A broken heart might seem a strange topic for a Christmas Day blog post. But the holidays are a tough time for people with a broken heart. Is there any pain more unbearable? We are offered the slim consolation that time will help us heal. Our culture encourages us to deny our pain or hurry it along. When we are in pain, we tend to actively distract ourselves from actually experiencing the powerful emotions that are the only keys to closure for what we have lost.
The ancient Stoic philosophers remind us that pain is an unavoidable part of human existence. It is an accepted sign of mental health to pursue healthy pleasures and avoid unnecessary pain. But a broken heart can serve a purpose. Pain focuses our attention. It reveals hidden depths within us that otherwise might remain completely unexplored.
A broken heart presents us with a precious opportunity to deepen and grow. But pain doesn’t offer it’s deeper consolations automatically. It is for us to decide the meaning we make of our pain. Pain can transport us into uncharted realms of possibility.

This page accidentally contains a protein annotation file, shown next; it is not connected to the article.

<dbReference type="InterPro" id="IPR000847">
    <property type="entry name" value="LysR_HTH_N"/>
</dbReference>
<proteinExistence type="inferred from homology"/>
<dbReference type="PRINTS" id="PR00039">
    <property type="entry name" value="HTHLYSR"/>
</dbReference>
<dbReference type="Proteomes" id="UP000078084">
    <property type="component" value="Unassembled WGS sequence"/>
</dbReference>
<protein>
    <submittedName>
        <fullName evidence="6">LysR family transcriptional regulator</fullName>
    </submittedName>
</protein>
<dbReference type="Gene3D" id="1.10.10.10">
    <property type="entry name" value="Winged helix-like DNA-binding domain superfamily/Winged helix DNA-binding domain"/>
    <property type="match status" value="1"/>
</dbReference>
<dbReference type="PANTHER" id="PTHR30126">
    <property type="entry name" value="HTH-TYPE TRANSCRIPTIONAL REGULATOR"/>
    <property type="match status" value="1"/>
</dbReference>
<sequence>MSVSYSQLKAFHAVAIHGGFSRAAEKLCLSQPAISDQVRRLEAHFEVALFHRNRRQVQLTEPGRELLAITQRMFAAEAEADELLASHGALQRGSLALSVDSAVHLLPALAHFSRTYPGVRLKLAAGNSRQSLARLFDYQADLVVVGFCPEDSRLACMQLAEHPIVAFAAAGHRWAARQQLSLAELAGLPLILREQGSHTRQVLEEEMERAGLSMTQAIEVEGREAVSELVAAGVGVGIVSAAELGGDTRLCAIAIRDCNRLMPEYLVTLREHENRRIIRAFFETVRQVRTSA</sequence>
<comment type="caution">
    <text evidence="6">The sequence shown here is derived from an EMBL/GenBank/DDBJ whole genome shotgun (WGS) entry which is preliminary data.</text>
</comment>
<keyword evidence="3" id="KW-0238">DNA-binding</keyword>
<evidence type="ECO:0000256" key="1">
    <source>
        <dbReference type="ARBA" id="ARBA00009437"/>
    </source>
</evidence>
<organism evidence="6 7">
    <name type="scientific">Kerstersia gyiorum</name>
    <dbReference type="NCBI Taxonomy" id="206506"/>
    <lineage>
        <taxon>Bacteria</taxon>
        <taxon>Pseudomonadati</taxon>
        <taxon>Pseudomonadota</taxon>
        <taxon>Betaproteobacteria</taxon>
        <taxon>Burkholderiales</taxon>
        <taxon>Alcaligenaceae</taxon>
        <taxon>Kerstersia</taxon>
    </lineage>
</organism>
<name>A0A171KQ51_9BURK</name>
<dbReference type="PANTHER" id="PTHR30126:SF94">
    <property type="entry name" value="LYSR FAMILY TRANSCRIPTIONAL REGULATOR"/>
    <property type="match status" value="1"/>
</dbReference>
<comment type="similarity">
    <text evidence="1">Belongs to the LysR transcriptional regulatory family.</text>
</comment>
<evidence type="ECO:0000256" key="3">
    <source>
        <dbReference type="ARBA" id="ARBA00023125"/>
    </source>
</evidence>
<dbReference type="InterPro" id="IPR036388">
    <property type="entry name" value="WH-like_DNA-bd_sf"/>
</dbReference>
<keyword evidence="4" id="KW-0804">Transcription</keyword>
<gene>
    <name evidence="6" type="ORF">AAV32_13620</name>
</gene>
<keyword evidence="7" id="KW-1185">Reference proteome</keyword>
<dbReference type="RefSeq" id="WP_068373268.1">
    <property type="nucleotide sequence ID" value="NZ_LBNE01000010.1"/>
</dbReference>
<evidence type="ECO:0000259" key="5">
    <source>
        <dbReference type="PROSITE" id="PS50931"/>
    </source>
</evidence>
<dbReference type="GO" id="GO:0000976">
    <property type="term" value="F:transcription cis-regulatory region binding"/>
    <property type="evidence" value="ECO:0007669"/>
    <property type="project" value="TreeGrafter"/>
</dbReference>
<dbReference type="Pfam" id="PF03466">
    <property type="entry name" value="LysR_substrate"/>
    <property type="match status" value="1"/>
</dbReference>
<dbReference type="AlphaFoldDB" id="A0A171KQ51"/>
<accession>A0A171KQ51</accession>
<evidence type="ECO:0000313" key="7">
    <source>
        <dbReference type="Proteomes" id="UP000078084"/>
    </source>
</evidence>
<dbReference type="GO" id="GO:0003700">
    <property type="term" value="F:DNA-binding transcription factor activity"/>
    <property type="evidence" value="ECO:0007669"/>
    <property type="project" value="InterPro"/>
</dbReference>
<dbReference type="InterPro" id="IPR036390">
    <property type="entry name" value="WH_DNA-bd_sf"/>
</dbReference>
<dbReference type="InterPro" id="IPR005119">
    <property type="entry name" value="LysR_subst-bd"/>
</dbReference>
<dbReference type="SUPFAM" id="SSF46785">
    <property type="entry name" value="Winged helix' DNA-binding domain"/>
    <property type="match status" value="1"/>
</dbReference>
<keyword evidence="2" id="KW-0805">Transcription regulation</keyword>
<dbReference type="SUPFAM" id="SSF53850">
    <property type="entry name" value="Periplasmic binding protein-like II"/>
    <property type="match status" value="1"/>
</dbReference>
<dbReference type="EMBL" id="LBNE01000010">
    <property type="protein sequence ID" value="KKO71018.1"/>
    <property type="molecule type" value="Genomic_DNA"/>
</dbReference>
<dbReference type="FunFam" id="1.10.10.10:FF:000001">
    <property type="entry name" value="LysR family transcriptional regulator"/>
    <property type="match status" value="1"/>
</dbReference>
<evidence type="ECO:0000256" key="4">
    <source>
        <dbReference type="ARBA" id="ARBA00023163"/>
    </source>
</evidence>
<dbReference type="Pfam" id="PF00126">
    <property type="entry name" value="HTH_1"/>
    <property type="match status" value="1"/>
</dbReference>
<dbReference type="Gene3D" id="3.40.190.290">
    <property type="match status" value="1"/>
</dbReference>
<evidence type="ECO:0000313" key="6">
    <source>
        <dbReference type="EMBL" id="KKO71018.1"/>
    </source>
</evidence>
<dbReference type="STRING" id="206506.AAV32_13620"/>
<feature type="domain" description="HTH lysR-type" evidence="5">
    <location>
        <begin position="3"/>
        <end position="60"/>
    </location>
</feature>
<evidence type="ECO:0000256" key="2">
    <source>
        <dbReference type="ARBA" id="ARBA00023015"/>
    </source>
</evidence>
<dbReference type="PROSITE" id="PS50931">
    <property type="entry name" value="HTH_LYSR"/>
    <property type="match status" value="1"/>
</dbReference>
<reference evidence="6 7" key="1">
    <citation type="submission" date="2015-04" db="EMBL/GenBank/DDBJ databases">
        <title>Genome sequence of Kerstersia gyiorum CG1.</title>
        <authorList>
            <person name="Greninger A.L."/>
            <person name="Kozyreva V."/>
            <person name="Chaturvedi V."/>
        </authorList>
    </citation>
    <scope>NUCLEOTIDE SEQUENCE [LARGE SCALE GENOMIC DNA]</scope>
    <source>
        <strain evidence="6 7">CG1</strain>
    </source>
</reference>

A broken heart can inspire us to sift through our suffering to find nuggets of wisdom that will comfort us long after pain has faded into memory.
The loss of a partner through death or divorce is often a herald of profound change. But we can summon a reserve of inner strength by asking ourselves beautiful and compelling questions. Things will never be the same. You will never be the same.
But what you have learned will remain.
The Stoics remind us that while we may lack control over what is happening, there are always specific things, negligible though they may seem, that are within our control.
You can control your degree of self-care, for example.
A broken heart may be life threatening. Takotsubo cardiomyopathy is the medical term for “Broken Heart Syndrome.” It afflicts women almost exclusively. It is heart condition that afflicts those who have suffered an overwhelming loss or profound emotional stress. Researchers believe that the culprit is a temporary rush of stress hormones can weaken the heart muscle and cause the arteries to constrict. Combined with poor self-care, the results may be fatal.